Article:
Selected awards: International College of Surgeons honorary fellow; American College of Surgeons fellow, 1934; Spingarn Medal, NAACP, 1940; honorary doctorate, Clark University; a library at Harlem Hospital was named for Wright, 1952.
into the family, Fletcher Penn, Yale University’s first black medical graduate. Dr. Penn’s experiences at Yale brought his Atlanta practice professional excellence plus respect from the city’s black and white communities. Penn helped shape Louis’s view that segregation and high medical standards could not coexist.
Because he grew up in an intellectual, highly regarded family, Louis was 15 before he had his first serious brush with racial discrimination, which occurred when he had to help protect his family’s home during the 1907 Atlanta race riot. The year 1907 was also memorable for less stressful reasons. It marked the end of Wright’s high school education at Clark University and his entrance into the same institution as an undergraduate college freshman. At Clark, Wright began to emerge as an achiever, studying hard enough to graduate as valedictorian in 1911. With his stepfather’s encouragement, Louis set his sights on Harvard Medical School.
While Harvard’s academic demands were easily met by Wright, racial slights made being the only black student in the class more difficult. One incident that left a deep scar on Wright occurred during his obstetrics training, when an assistant professor informed him that his color would bar him from joining his white classmates for practical obstetrics experience at Boston Lying-In Hospital. Instead, he was told he would have to work with a black gynecologist in private practice. “I’ve paid my money,”Wright responded to the professor, according to the Journal of the American Medical Association, “and I’m going to get what the catalogue provides for, which includes obstetrics in the Boston Lying-In Hospital.” Backed by his supportive fellow students, he completed his obstetrics training without further incident.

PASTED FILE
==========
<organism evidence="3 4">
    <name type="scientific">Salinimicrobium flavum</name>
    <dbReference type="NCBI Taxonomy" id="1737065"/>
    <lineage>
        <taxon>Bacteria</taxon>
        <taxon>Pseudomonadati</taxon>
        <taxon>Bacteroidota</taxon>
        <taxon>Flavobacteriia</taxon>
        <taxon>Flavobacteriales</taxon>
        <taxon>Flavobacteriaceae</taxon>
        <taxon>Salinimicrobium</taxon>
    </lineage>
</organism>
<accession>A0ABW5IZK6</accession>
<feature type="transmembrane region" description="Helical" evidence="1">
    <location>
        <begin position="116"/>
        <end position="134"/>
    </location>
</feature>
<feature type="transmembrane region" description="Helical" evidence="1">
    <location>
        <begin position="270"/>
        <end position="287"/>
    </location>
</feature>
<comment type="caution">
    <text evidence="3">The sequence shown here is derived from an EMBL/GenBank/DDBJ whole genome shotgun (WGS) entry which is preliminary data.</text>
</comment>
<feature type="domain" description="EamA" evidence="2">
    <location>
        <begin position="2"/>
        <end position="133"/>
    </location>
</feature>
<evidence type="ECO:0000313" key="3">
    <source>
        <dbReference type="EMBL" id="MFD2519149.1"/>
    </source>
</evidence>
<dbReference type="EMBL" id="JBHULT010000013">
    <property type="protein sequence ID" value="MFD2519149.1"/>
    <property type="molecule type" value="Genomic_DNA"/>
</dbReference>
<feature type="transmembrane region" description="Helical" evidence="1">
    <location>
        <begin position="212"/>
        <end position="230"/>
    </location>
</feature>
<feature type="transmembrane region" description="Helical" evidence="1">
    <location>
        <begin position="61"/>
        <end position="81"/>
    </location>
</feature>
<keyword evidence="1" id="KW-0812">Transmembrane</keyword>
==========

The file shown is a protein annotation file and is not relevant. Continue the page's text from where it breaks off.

The acceptance of his colleagues did not shield Wright from experiencing racism at his 1915 graduation ceremony. Despite his cum laude status, he was ordered to march at the tail end of the procession rather than in his rightful place near its head. Wright was tempted to boycott the proceedings but was persuaded by his parents to attend.
The long shadow of segregation did not recede as young Dr. Wright emerged from Harvard. If anything, it was at the root of several ensuing obstacles to Wright’s medical career. As his hunt for a suitable internship began, he was denied the opportunity to be trained at one of the country’s top medical schools. Soon, refusals came in from Massachusetts General Hospital, Boston City Hospital, and Peter Bent Brigham. In the end, Wright was forced to go to Washington, where he accepted a post at the segregated Freedmen’s Hospital.
During the incessant work of an internship year, Louis Wright found his curiosity piqued by a certain medical article on diphtheria. The essay focused mainly on the Schick test, a diagnostic injection that would produce telltale skin inflammation and redness in patients lacking immunity to the dangerous disease. Wright questioned the authors’ conclusion that this test could not be used for blacks because of their heavy skin pigmentation. Since diphtheria is extremely infectious, Wright felt it was vitally important to know whether the Schick test could help to halt its rapid spread through the overcrowded ghettos occupied by the hospital’s black patients. He therefore set up a medical experiment to find out for himself. The resulting paper, “The Schick Test With Especial Reference to the Negro,” appeared in the Journal of Infectious Disease in 1917 and established Wright as the author of the first scientific publication from the Freedmen’s Hospital.